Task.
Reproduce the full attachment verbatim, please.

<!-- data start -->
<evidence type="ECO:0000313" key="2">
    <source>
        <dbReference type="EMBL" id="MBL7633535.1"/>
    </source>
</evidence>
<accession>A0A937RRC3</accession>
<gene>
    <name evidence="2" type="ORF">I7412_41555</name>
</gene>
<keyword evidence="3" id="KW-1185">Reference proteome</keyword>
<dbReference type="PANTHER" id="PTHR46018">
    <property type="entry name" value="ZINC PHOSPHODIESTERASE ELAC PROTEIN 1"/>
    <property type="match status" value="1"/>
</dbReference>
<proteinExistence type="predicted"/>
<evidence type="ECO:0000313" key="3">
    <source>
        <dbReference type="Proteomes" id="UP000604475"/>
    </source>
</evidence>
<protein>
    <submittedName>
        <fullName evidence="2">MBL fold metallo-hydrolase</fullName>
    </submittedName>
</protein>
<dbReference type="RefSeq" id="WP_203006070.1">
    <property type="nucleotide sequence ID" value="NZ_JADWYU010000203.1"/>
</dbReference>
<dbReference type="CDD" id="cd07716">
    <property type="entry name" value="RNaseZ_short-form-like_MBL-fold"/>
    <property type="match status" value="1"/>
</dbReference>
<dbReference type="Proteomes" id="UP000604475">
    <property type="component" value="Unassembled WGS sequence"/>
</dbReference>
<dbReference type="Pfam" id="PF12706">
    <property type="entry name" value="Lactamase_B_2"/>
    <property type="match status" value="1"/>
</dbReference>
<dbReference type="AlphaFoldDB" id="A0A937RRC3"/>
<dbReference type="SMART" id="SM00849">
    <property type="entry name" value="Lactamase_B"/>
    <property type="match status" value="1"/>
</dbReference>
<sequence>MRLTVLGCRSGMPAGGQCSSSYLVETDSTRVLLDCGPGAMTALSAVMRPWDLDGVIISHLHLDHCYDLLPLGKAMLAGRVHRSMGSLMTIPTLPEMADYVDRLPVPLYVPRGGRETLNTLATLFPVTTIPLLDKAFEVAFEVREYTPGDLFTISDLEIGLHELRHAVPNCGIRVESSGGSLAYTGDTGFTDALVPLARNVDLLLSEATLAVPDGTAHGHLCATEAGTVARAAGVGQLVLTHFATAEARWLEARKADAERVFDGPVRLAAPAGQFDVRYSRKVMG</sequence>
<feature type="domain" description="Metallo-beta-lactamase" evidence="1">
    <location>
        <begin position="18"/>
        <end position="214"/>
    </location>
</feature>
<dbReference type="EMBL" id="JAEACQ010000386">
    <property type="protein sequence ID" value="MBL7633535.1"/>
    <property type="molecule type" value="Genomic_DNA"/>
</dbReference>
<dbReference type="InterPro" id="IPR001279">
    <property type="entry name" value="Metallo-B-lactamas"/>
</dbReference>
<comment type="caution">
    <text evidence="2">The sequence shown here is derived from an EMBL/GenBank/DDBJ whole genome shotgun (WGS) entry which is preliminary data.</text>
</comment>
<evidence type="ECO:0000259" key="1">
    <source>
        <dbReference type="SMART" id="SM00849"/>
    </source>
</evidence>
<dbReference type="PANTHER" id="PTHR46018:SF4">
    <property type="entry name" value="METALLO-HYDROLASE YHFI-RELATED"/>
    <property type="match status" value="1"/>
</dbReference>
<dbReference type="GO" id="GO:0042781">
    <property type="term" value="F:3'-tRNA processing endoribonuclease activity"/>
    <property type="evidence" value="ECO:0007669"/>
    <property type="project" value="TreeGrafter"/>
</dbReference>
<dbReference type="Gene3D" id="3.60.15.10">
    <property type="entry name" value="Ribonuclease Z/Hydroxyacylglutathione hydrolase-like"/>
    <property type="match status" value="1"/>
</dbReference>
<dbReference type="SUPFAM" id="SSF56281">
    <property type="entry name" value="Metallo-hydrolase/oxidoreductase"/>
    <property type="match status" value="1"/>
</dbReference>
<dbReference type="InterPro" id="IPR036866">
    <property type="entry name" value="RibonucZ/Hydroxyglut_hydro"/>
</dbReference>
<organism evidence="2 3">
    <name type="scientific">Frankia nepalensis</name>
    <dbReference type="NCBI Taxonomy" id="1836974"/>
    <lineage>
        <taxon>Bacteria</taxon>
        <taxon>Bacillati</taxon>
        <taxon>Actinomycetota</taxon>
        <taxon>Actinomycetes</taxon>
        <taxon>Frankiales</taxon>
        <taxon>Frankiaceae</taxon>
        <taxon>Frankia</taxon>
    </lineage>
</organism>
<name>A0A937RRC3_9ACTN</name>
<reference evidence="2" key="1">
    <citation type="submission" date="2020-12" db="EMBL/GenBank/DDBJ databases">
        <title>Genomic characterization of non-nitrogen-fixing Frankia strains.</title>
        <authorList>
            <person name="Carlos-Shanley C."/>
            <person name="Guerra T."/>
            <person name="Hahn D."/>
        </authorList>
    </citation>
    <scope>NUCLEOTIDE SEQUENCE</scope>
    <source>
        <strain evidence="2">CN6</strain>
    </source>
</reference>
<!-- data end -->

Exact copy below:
<evidence type="ECO:0000313" key="2">
    <source>
        <dbReference type="EMBL" id="MBL7633535.1"/>
    </source>
</evidence>
<accession>A0A937RRC3</accession>
<gene>
    <name evidence="2" type="ORF">I7412_41555</name>
</gene>
<keyword evidence="3" id="KW-1185">Reference proteome</keyword>
<dbReference type="PANTHER" id="PTHR46018">
    <property type="entry name" value="ZINC PHOSPHODIESTERASE ELAC PROTEIN 1"/>
    <property type="match status" value="1"/>
</dbReference>
<proteinExistence type="predicted"/>
<evidence type="ECO:0000313" key="3">
    <source>
        <dbReference type="Proteomes" id="UP000604475"/>
    </source>
</evidence>
<protein>
    <submittedName>
        <fullName evidence="2">MBL fold metallo-hydrolase</fullName>
    </submittedName>
</protein>
<dbReference type="RefSeq" id="WP_203006070.1">
    <property type="nucleotide sequence ID" value="NZ_JADWYU010000203.1"/>
</dbReference>
<dbReference type="CDD" id="cd07716">
    <property type="entry name" value="RNaseZ_short-form-like_MBL-fold"/>
    <property type="match status" value="1"/>
</dbReference>
<dbReference type="Proteomes" id="UP000604475">
    <property type="component" value="Unassembled WGS sequence"/>
</dbReference>
<dbReference type="Pfam" id="PF12706">
    <property type="entry name" value="Lactamase_B_2"/>
    <property type="match status" value="1"/>
</dbReference>
<dbReference type="AlphaFoldDB" id="A0A937RRC3"/>
<dbReference type="SMART" id="SM00849">
    <property type="entry name" value="Lactamase_B"/>
    <property type="match status" value="1"/>
</dbReference>
<sequence>MRLTVLGCRSGMPAGGQCSSSYLVETDSTRVLLDCGPGAMTALSAVMRPWDLDGVIISHLHLDHCYDLLPLGKAMLAGRVHRSMGSLMTIPTLPEMADYVDRLPVPLYVPRGGRETLNTLATLFPVTTIPLLDKAFEVAFEVREYTPGDLFTISDLEIGLHELRHAVPNCGIRVESSGGSLAYTGDTGFTDALVPLARNVDLLLSEATLAVPDGTAHGHLCATEAGTVARAAGVGQLVLTHFATAEARWLEARKADAERVFDGPVRLAAPAGQFDVRYSRKVMG</sequence>
<feature type="domain" description="Metallo-beta-lactamase" evidence="1">
    <location>
        <begin position="18"/>
        <end position="214"/>
    </location>
</feature>
<dbReference type="EMBL" id="JAEACQ010000386">
    <property type="protein sequence ID" value="MBL7633535.1"/>
    <property type="molecule type" value="Genomic_DNA"/>
</dbReference>
<dbReference type="InterPro" id="IPR001279">
    <property type="entry name" value="Metallo-B-lactamas"/>
</dbReference>
<comment type="caution">
    <text evidence="2">The sequence shown here is derived from an EMBL/GenBank/DDBJ whole genome shotgun (WGS) entry which is preliminary data.</text>
</comment>
<evidence type="ECO:0000259" key="1">
    <source>
        <dbReference type="SMART" id="SM00849"/>
    </source>
</evidence>
<dbReference type="PANTHER" id="PTHR46018:SF4">
    <property type="entry name" value="METALLO-HYDROLASE YHFI-RELATED"/>
    <property type="match status" value="1"/>
</dbReference>
<dbReference type="GO" id="GO:0042781">
    <property type="term" value="F:3'-tRNA processing endoribonuclease activity"/>
    <property type="evidence" value="ECO:0007669"/>
    <property type="project" value="TreeGrafter"/>
</dbReference>
<dbReference type="Gene3D" id="3.60.15.10">
    <property type="entry name" value="Ribonuclease Z/Hydroxyacylglutathione hydrolase-like"/>
    <property type="match status" value="1"/>
</dbReference>
<dbReference type="SUPFAM" id="SSF56281">
    <property type="entry name" value="Metallo-hydrolase/oxidoreductase"/>
    <property type="match status" value="1"/>
</dbReference>
<dbReference type="InterPro" id="IPR036866">
    <property type="entry name" value="RibonucZ/Hydroxyglut_hydro"/>
</dbReference>
<organism evidence="2 3">
    <name type="scientific">Frankia nepalensis</name>
    <dbReference type="NCBI Taxonomy" id="1836974"/>
    <lineage>
        <taxon>Bacteria</taxon>
        <taxon>Bacillati</taxon>
        <taxon>Actinomycetota</taxon>
        <taxon>Actinomycetes</taxon>
        <taxon>Frankiales</taxon>
        <taxon>Frankiaceae</taxon>
        <taxon>Frankia</taxon>
    </lineage>
</organism>
<name>A0A937RRC3_9ACTN</name>
<reference evidence="2" key="1">
    <citation type="submission" date="2020-12" db="EMBL/GenBank/DDBJ databases">
        <title>Genomic characterization of non-nitrogen-fixing Frankia strains.</title>
        <authorList>
            <person name="Carlos-Shanley C."/>
            <person name="Guerra T."/>
            <person name="Hahn D."/>
        </authorList>
    </citation>
    <scope>NUCLEOTIDE SEQUENCE</scope>
    <source>
        <strain evidence="2">CN6</strain>
    </source>
</reference>